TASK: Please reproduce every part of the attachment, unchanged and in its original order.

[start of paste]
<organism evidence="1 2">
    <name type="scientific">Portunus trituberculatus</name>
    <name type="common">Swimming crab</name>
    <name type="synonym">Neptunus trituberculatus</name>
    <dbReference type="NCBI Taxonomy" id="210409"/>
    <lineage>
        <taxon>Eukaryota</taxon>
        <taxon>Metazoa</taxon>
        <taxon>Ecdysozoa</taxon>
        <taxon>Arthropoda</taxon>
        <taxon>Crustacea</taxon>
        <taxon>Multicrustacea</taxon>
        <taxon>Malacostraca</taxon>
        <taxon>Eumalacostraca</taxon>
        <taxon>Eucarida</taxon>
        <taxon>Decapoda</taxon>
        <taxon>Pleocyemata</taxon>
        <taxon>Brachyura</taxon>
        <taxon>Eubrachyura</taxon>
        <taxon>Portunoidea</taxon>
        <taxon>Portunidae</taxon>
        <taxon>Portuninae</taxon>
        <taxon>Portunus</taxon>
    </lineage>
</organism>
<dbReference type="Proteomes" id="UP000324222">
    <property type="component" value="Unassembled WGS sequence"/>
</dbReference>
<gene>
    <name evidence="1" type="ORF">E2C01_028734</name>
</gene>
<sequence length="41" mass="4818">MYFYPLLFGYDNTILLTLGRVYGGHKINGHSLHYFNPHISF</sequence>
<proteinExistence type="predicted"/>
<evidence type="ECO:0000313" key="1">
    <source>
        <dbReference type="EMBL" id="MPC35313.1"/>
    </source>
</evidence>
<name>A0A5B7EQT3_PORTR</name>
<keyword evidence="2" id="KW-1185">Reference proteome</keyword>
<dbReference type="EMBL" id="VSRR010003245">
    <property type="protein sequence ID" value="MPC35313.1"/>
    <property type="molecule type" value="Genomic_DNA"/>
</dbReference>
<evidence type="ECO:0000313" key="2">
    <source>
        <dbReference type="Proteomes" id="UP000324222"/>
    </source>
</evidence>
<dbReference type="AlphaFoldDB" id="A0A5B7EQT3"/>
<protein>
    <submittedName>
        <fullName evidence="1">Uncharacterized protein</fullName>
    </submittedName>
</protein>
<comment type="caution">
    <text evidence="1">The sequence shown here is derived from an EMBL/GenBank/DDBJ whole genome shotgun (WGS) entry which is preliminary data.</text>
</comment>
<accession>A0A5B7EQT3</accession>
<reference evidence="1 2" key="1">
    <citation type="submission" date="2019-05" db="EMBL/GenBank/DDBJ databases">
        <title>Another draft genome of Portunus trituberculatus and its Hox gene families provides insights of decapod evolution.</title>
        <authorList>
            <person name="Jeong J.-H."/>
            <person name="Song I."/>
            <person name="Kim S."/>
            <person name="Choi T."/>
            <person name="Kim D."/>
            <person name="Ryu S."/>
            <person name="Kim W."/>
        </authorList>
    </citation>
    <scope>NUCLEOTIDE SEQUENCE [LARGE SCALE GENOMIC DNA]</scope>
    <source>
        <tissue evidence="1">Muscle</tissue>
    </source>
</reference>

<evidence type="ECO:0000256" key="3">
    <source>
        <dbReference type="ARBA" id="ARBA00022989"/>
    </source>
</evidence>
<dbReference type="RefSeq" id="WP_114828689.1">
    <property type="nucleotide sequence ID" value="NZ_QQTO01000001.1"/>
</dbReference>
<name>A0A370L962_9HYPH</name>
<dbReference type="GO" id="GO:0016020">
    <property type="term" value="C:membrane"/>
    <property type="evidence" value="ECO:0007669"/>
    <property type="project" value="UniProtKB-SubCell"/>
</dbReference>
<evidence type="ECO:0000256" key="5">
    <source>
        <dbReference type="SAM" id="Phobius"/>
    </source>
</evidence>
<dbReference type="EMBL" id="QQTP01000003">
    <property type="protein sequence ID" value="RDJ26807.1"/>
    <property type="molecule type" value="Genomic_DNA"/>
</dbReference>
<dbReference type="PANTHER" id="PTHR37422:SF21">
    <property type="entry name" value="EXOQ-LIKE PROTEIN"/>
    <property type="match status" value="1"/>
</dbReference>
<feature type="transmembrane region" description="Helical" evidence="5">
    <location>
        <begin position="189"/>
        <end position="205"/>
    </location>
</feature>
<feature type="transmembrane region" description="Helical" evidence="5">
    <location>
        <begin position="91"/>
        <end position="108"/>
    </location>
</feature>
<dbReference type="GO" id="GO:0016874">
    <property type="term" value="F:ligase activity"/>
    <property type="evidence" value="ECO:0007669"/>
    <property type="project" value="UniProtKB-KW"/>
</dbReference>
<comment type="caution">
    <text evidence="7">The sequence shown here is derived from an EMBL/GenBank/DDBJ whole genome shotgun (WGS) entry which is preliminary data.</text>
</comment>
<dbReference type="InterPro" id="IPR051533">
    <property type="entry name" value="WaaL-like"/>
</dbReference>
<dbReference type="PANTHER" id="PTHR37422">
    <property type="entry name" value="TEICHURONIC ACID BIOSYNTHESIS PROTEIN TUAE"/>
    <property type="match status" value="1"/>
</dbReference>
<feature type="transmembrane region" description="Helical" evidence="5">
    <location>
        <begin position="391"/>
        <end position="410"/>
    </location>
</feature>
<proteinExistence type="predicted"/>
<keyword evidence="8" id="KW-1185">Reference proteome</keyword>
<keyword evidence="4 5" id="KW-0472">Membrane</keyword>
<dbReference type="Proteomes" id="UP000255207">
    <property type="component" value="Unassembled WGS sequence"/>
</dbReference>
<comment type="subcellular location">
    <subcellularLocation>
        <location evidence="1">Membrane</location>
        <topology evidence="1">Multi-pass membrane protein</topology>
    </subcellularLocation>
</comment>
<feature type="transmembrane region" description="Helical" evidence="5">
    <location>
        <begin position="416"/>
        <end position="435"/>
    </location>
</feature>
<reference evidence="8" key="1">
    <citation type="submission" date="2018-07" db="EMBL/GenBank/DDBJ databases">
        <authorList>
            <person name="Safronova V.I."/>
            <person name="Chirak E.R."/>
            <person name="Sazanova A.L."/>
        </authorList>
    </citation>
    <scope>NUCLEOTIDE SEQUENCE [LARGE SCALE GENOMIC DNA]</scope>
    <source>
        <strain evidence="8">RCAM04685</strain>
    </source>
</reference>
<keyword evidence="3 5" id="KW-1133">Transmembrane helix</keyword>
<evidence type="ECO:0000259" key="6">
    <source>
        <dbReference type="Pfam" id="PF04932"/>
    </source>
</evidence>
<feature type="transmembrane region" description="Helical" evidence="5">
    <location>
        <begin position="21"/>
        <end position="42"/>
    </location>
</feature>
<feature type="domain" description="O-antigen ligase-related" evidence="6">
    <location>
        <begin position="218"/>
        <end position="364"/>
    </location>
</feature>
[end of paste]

<organism evidence="1 2">
    <name type="scientific">Portunus trituberculatus</name>
    <name type="common">Swimming crab</name>
    <name type="synonym">Neptunus trituberculatus</name>
    <dbReference type="NCBI Taxonomy" id="210409"/>
    <lineage>
        <taxon>Eukaryota</taxon>
        <taxon>Metazoa</taxon>
        <taxon>Ecdysozoa</taxon>
        <taxon>Arthropoda</taxon>
        <taxon>Crustacea</taxon>
        <taxon>Multicrustacea</taxon>
        <taxon>Malacostraca</taxon>
        <taxon>Eumalacostraca</taxon>
        <taxon>Eucarida</taxon>
        <taxon>Decapoda</taxon>
        <taxon>Pleocyemata</taxon>
        <taxon>Brachyura</taxon>
        <taxon>Eubrachyura</taxon>
        <taxon>Portunoidea</taxon>
        <taxon>Portunidae</taxon>
        <taxon>Portuninae</taxon>
        <taxon>Portunus</taxon>
    </lineage>
</organism>
<dbReference type="Proteomes" id="UP000324222">
    <property type="component" value="Unassembled WGS sequence"/>
</dbReference>
<gene>
    <name evidence="1" type="ORF">E2C01_028734</name>
</gene>
<sequence length="41" mass="4818">MYFYPLLFGYDNTILLTLGRVYGGHKINGHSLHYFNPHISF</sequence>
<proteinExistence type="predicted"/>
<evidence type="ECO:0000313" key="1">
    <source>
        <dbReference type="EMBL" id="MPC35313.1"/>
    </source>
</evidence>
<name>A0A5B7EQT3_PORTR</name>
<keyword evidence="2" id="KW-1185">Reference proteome</keyword>
<dbReference type="EMBL" id="VSRR010003245">
    <property type="protein sequence ID" value="MPC35313.1"/>
    <property type="molecule type" value="Genomic_DNA"/>
</dbReference>
<evidence type="ECO:0000313" key="2">
    <source>
        <dbReference type="Proteomes" id="UP000324222"/>
    </source>
</evidence>
<dbReference type="AlphaFoldDB" id="A0A5B7EQT3"/>
<protein>
    <submittedName>
        <fullName evidence="1">Uncharacterized protein</fullName>
    </submittedName>
</protein>
<comment type="caution">
    <text evidence="1">The sequence shown here is derived from an EMBL/GenBank/DDBJ whole genome shotgun (WGS) entry which is preliminary data.</text>
</comment>
<accession>A0A5B7EQT3</accession>
<reference evidence="1 2" key="1">
    <citation type="submission" date="2019-05" db="EMBL/GenBank/DDBJ databases">
        <title>Another draft genome of Portunus trituberculatus and its Hox gene families provides insights of decapod evolution.</title>
        <authorList>
            <person name="Jeong J.-H."/>
            <person name="Song I."/>
            <person name="Kim S."/>
            <person name="Choi T."/>
            <person name="Kim D."/>
            <person name="Ryu S."/>
            <person name="Kim W."/>
        </authorList>
    </citation>
    <scope>NUCLEOTIDE SEQUENCE [LARGE SCALE GENOMIC DNA]</scope>
    <source>
        <tissue evidence="1">Muscle</tissue>
    </source>
</reference>

<evidence type="ECO:0000256" key="3">
    <source>
        <dbReference type="ARBA" id="ARBA00022989"/>
    </source>
</evidence>
<dbReference type="RefSeq" id="WP_114828689.1">
    <property type="nucleotide sequence ID" value="NZ_QQTO01000001.1"/>
</dbReference>
<name>A0A370L962_9HYPH</name>
<dbReference type="GO" id="GO:0016020">
    <property type="term" value="C:membrane"/>
    <property type="evidence" value="ECO:0007669"/>
    <property type="project" value="UniProtKB-SubCell"/>
</dbReference>
<evidence type="ECO:0000256" key="5">
    <source>
        <dbReference type="SAM" id="Phobius"/>
    </source>
</evidence>
<dbReference type="EMBL" id="QQTP01000003">
    <property type="protein sequence ID" value="RDJ26807.1"/>
    <property type="molecule type" value="Genomic_DNA"/>
</dbReference>
<dbReference type="PANTHER" id="PTHR37422:SF21">
    <property type="entry name" value="EXOQ-LIKE PROTEIN"/>
    <property type="match status" value="1"/>
</dbReference>
<feature type="transmembrane region" description="Helical" evidence="5">
    <location>
        <begin position="189"/>
        <end position="205"/>
    </location>
</feature>
<feature type="transmembrane region" description="Helical" evidence="5">
    <location>
        <begin position="91"/>
        <end position="108"/>
    </location>
</feature>
<dbReference type="GO" id="GO:0016874">
    <property type="term" value="F:ligase activity"/>
    <property type="evidence" value="ECO:0007669"/>
    <property type="project" value="UniProtKB-KW"/>
</dbReference>
<comment type="caution">
    <text evidence="7">The sequence shown here is derived from an EMBL/GenBank/DDBJ whole genome shotgun (WGS) entry which is preliminary data.</text>
</comment>
<dbReference type="InterPro" id="IPR051533">
    <property type="entry name" value="WaaL-like"/>
</dbReference>
<dbReference type="PANTHER" id="PTHR37422">
    <property type="entry name" value="TEICHURONIC ACID BIOSYNTHESIS PROTEIN TUAE"/>
    <property type="match status" value="1"/>
</dbReference>
<feature type="transmembrane region" description="Helical" evidence="5">
    <location>
        <begin position="391"/>
        <end position="410"/>
    </location>
</feature>
<proteinExistence type="predicted"/>
<keyword evidence="8" id="KW-1185">Reference proteome</keyword>
<keyword evidence="4 5" id="KW-0472">Membrane</keyword>
<dbReference type="Proteomes" id="UP000255207">
    <property type="component" value="Unassembled WGS sequence"/>
</dbReference>
<comment type="subcellular location">
    <subcellularLocation>
        <location evidence="1">Membrane</location>
        <topology evidence="1">Multi-pass membrane protein</topology>
    </subcellularLocation>
</comment>
<feature type="transmembrane region" description="Helical" evidence="5">
    <location>
        <begin position="416"/>
        <end position="435"/>
    </location>
</feature>
<reference evidence="8" key="1">
    <citation type="submission" date="2018-07" db="EMBL/GenBank/DDBJ databases">
        <authorList>
            <person name="Safronova V.I."/>
            <person name="Chirak E.R."/>
            <person name="Sazanova A.L."/>
        </authorList>
    </citation>
    <scope>NUCLEOTIDE SEQUENCE [LARGE SCALE GENOMIC DNA]</scope>
    <source>
        <strain evidence="8">RCAM04685</strain>
    </source>
</reference>
<keyword evidence="3 5" id="KW-1133">Transmembrane helix</keyword>
<evidence type="ECO:0000259" key="6">
    <source>
        <dbReference type="Pfam" id="PF04932"/>
    </source>
</evidence>
<feature type="transmembrane region" description="Helical" evidence="5">
    <location>
        <begin position="21"/>
        <end position="42"/>
    </location>
</feature>
<feature type="domain" description="O-antigen ligase-related" evidence="6">
    <location>
        <begin position="218"/>
        <end position="364"/>
    </location>
</feature>